Where you do use stock images, make sure they appear modern and relevant to the MSP industry, achieving a consistent aesthetic across your MSP website. Where possible, relate them back to your  business’s origin or identity in some way. Location-based images featuring your MSP’s local presence are always a safe bet, and these will help pique the interest of local prospects who immediately identify with the landmarks shown. The image below shows how such photos can be incorporated into your MSP website in an unforced way, enhancing its authenticity and resonance with your audience.

MSP Website Exemplar Screenshot 6

We’re strong advocates of using digital visual asset libraries like envato elements and to source contemporary and eye-catching photos, videos, animations, sounds and other creative digital assets. These sites offer content to purchase, hire, download for free or access via a subscription plan, but the costs are relatively minor relative to the impact the assets could have on your digital presence. 

3. Get your calls to action right 

Broadly speaking, a ‘call to action’ (CTA) is a prompt that urges an audience or site visitor to perform a desired action.  

The exact purpose of a call to action varies. In the context of email marketing, the purpose might be to qualify leads by urging the audience to ‘subscribe to our newsletter.’ In the context of social media marketing, the CTA might exist mainly to direct traffic to your website, with a prompt like ‘learn more by visiting our blog.’ 

On your website however, the CTA should be linked to a clear, precise offering. Often when we review websites, we see directionless CTAs that link to a contact form, leaving the site user in doubt as to what the next step is. Occasionally we encounter multiple CTAs which leads to confusion and ambiguity around the content of the offer, and sometimes there is no CTA present at all. Above all your website CTAs must be clear, consistent and enticing. Here’s our three-step process to creating compelling CTAs: 

1. Craft a clear, coherent offer.

Urge leads to continue the engagement by proposing an offer that offers real, communicable value. Common examples include ‘IT infrastructure audits’ or ‘IT strategy reviews.’ When these phrases alone sound a little vague, be sure to include some detail to communicate what the potential client will leave the experience with: the value they’ll gain from the exercise.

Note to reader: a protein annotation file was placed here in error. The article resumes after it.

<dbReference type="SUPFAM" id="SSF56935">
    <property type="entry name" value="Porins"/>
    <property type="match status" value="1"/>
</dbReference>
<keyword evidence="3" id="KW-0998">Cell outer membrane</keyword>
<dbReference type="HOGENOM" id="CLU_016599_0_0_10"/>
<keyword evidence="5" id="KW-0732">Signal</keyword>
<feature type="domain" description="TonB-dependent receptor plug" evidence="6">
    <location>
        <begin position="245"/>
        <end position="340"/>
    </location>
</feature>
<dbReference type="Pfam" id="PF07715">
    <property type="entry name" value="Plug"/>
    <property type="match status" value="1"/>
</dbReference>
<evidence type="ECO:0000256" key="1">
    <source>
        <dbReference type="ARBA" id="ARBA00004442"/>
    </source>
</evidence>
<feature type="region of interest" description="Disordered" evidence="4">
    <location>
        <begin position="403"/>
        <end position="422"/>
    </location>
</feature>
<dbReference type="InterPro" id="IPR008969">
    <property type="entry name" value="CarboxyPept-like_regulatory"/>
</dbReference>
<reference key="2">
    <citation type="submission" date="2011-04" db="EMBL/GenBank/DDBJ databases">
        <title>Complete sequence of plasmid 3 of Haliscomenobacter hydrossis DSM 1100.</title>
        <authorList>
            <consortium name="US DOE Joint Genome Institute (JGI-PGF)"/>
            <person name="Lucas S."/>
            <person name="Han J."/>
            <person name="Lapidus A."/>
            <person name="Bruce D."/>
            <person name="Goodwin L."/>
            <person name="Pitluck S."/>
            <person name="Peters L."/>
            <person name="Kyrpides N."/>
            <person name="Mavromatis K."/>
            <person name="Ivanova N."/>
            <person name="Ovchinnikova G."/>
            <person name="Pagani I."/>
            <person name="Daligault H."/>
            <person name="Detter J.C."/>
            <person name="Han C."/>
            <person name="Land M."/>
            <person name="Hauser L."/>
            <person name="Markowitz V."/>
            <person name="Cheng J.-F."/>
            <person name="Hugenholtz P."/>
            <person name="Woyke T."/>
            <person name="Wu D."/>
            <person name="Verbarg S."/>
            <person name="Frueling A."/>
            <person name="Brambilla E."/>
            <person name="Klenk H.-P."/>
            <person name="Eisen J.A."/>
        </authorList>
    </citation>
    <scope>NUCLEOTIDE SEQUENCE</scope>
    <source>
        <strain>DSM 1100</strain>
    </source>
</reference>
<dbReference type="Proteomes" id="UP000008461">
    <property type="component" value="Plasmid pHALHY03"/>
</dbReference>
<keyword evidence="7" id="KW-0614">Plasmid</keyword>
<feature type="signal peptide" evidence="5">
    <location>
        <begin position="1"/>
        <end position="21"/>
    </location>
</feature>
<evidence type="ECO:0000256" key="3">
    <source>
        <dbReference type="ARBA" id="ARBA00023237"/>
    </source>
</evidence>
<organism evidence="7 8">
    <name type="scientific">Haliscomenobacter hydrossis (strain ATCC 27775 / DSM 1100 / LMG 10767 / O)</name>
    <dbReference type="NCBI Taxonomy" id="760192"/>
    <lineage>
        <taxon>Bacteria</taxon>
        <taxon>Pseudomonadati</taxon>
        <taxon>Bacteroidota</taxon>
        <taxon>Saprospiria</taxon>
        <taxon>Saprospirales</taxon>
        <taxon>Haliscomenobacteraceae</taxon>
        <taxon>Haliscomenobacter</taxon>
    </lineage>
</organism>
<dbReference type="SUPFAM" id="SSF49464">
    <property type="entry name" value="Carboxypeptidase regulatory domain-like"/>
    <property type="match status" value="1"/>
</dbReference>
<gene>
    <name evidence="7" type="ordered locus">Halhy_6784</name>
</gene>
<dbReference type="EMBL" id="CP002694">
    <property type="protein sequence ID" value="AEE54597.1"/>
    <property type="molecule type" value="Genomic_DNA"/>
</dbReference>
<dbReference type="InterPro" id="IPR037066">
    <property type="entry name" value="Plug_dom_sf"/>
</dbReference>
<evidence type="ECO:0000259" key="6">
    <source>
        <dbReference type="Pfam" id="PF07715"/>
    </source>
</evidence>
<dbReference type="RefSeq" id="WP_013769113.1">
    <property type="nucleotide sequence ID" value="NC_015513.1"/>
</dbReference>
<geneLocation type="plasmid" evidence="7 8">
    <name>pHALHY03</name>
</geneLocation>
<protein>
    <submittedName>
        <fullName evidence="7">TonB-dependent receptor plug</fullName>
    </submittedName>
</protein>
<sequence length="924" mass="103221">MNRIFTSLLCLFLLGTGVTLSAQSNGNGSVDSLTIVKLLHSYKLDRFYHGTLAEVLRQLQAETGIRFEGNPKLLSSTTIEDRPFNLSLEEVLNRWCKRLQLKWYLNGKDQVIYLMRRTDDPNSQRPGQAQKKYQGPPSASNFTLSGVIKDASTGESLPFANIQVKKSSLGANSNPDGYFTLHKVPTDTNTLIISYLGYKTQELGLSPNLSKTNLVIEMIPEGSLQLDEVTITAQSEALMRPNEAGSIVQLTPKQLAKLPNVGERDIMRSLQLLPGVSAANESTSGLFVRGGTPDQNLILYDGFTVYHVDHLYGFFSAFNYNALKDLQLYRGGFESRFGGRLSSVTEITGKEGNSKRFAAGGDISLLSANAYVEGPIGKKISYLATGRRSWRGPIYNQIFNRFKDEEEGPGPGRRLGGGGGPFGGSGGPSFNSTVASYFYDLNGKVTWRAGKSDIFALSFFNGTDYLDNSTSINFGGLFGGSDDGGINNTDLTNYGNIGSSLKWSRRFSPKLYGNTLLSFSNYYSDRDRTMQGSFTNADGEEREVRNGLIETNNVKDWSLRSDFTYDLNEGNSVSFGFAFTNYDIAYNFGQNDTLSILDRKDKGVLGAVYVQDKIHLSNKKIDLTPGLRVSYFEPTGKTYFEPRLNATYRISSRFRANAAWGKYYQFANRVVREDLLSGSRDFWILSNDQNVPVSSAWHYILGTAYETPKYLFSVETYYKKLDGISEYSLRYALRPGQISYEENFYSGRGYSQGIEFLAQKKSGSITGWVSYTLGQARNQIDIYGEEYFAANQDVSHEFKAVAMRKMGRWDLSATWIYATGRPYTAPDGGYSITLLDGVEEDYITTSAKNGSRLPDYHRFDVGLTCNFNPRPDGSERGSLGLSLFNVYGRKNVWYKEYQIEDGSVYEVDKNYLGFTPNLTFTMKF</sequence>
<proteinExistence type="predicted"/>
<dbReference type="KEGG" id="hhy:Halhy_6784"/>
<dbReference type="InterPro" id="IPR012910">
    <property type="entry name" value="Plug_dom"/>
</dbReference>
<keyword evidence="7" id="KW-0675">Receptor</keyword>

2. Route the prospect to a dedicated CTA landing page.

All your CTA buttons should route the prospect to a dedicated landing page that reiterates the offer in greater detail. Reinforce your proficiency and credibility with quotes from satisfied clients, and use the page as another opportunity to foster a personal connection by including a photo of you or your team. At this point you want trust in your business to reach its crescendo, so do what you can to convince the prospect of the value on offer and stress that they have nothing to lose by continuing the conversation. The offer presented on the Wingman CTA showcases how value can be demonstrated and trust further bolstered in this final appeal to prospects… 

MSP Website Exemplar Screenshot 5

3. Embed CTAs Throughout Your Website.

Your prospects should never have to look hard to find your CTA. Duplicate the CTA across your site, ensuring that the visitor never has to scroll far to find it. There are no hard-and-fast rules in this regard, but 3 CTAs per page is often adequate, with one above the fold, another roughly mid-page and one towards the end. Make sure your CTA is visually arresting. Using a bold colour or a dynamic animation in your CTA button will help it stand apart from the rest of the page’s content.  

Transform Your Website into Your MSP’s Growth Catalyst 

Is poor website design putting the brakes on the growth of your MSP? Putting your name out there is only one piece of the marketing puzzle. You need a compelling offer, and an attractive online presence that inspires confidence in your business and encourages prospects to continue the conversation. 

Claim your free website review today and let Wingman’s Mark Copeman shine a light on the successes and shortcomings of your MSP’s Website.